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The following article contains Stargirl spoilers.
Stargirl Season 2 Episode 5
There’s a lot going on in Stargirl’s second season, from the Whitmore-Dugan clan’s attempt to adjust to life as a superhero family, the newly reconstituted Justice Society of America’s struggle to deal with the fallout from last season’s finale battle with Icicle, and, of course, the constant drag of summer school.
Real-life responsibilities are encroaching on our young heroes’ crime-fighting time. Courtney is trying to balance her superhero duties with her everyday life as a student and a sister, Beth’s worried about keeping her parents’ marriage together, Rick is having a somewhat bizarre crisis of conscience over the fate of a being he was determined to murder just a few short months ago. Let’s just say that none of this is precisely where we expected this story to go.
But throughout its first season, Stargirl delighted in subverting our expectations about the sort of stories that superhero shows were supposed to tell, and its second is no different, exploring much more complicated ideas than are often seen in this genre. (See also: Yolanda’s lingering guilt over killing Brainwave, Beth’s desperation to hang on to some kind of stability in her life, and Mike’s acute loneliness within his own family.) But where the show truly excels is in its treatment of its various bad guys.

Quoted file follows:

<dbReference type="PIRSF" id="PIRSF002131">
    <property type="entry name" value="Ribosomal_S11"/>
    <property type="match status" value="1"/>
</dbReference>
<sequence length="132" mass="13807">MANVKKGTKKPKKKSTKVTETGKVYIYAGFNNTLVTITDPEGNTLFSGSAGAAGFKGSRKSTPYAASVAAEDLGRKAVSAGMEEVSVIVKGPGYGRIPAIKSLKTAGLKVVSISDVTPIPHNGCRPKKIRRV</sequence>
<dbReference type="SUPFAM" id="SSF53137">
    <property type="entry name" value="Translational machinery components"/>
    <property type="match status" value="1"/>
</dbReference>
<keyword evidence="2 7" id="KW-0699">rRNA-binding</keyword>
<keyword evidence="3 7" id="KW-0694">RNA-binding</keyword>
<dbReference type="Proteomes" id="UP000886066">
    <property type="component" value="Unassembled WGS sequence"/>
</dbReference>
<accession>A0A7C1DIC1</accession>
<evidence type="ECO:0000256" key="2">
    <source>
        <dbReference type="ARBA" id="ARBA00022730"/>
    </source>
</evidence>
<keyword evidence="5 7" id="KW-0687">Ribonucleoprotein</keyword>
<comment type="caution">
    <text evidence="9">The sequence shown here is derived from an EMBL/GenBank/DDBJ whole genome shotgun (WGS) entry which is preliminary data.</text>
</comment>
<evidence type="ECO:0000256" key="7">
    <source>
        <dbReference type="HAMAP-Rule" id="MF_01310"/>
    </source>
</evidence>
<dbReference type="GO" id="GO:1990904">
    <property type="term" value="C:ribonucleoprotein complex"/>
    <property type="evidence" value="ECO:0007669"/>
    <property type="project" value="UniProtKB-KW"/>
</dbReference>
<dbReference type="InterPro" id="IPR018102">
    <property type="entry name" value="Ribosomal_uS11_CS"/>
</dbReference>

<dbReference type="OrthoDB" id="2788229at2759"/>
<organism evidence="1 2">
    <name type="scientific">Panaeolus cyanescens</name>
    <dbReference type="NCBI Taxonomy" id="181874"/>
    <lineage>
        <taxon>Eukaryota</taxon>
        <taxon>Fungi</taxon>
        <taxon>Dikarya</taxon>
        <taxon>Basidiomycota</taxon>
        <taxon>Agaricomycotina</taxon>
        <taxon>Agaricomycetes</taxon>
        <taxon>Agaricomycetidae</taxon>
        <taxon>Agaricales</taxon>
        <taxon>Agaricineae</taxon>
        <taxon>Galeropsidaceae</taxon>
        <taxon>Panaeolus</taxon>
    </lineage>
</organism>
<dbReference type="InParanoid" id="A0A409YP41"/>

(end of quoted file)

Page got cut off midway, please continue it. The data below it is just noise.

This isn’t a new development, by any stretch – Season 1 was exceptionally deft at exploring the legacies our young characters had been left by their parents and the long-tail traumas that often came with them. But even though the majority of parents in Blue Valley sort of turned out to be supervillains of varying stripes, none of them were one-note caricatures, and all of them at least felt like they didn’t exist that far away from the prospect of redemption. (Even Brainwave. Sometimes.)
And that’s still the case in season 2. Possibly even more so now than ever before. Yes, it’s true that new baddie Eclipso appears truly monstrous, a point that’s driven home by this week’s violent possession of the high school art teacher and its horrifying ability to manifest its targets’ most impactful and destructive fears. This is a villain that’s both deadly and frightening, and rightfully so.
But the majority of the villainous figures of Blue Valley run the gamut from hyper-obsessed parents to lonely teens, making Stargirl’s entire concept of evil much more layered and nuanced than many other superhero shows. Though the series includes many characters that are rightly categorized as villains, even some of its worst are presented in such a way that implies they aren’t completely irredeemable despite their nefarious deeds. (Or, at least, that the reasons for many of their horrible acts are understandable ones.)